Scientists from Kazan developed a drug for muscle weakness

| By | Drug Development, Preсlinical Studies, R&D

Biologists from Kazan have developed a new drug capable of suppressing myasthenia (muscle weakness) without inducing strong side effects.

According to Konstantin Petrov, a chemist from the Institute of Organic and Physical Chemistry of the Russian Academy of Sciences in Kazan, in recent years, the scientists have developed dozens of drugs to help patients with muscular weakness to survive and not feel tired all the time. Most of these drugs inhibit AChE enzyme, which decomposes acetylcholine, a “signal of action” used by neurons to control the muscle cells.

The chemists and biologists from Kazan have developed C-547, a new molecule that can inhibit the action of AChE enzyme without inducing side effects as severe as in case of other drugs.

Unlike them, this substance interacts only with AChE and does not interfere with other enzymes that control the processes going in digestive and urinary organs.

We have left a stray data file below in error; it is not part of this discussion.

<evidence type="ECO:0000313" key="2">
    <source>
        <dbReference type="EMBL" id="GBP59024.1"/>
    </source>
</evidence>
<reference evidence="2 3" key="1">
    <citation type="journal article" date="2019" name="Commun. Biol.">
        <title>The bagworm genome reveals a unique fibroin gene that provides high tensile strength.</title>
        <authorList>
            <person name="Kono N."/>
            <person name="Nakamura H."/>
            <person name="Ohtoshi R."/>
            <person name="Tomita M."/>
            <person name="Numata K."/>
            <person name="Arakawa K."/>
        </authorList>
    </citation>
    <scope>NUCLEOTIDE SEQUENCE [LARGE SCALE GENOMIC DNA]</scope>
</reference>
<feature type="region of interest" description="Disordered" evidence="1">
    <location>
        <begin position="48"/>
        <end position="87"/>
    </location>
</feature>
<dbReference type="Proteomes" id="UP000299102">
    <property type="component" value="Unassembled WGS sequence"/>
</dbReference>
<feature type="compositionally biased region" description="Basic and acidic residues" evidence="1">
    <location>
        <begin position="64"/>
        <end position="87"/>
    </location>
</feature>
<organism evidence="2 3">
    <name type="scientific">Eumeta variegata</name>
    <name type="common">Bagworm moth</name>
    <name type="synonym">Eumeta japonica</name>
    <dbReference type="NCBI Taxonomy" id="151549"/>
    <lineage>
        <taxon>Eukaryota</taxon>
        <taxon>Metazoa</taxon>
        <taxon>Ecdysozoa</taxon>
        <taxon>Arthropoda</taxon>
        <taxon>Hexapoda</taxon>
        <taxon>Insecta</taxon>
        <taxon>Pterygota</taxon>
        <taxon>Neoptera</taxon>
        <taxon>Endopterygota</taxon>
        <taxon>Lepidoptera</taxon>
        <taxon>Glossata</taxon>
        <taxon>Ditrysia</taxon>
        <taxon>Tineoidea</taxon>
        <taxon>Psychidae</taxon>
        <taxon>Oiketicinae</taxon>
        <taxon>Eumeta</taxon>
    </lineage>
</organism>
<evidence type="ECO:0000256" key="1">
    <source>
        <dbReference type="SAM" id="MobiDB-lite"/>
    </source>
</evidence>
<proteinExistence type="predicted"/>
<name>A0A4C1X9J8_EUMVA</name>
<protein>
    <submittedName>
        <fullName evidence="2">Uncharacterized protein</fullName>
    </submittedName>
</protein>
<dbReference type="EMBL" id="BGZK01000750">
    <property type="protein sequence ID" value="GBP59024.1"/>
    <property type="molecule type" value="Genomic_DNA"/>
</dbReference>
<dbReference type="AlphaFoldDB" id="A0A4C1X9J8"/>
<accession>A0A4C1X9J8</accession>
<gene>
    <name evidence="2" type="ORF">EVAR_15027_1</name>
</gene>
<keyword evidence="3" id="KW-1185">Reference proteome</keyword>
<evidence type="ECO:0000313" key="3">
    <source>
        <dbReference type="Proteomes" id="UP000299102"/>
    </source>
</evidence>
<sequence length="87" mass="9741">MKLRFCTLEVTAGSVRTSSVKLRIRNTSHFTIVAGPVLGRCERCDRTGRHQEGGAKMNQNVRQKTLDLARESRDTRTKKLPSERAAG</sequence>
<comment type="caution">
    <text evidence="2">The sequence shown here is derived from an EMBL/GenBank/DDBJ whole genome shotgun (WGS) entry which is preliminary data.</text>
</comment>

The scientists tested new drug in rats and human bladder tissue samples. As it turned out, small doses of C-547 required to combat muscle weakness do not induce any changes in the bladder muscles. At the same time, pyridostigmine bromide, a standard “competitor” of the new drug, significantly increases the tonus and force of contraction of this organ’s walls.

In addition, the chemists from Kazan demonstrated that the effect of administering C-547 could be maintained for a long time (more than 72 hours). According to the authors of the article, these properties will make C-547 inhibitor one of the most promising drugs for combating symptoms of myasthenia.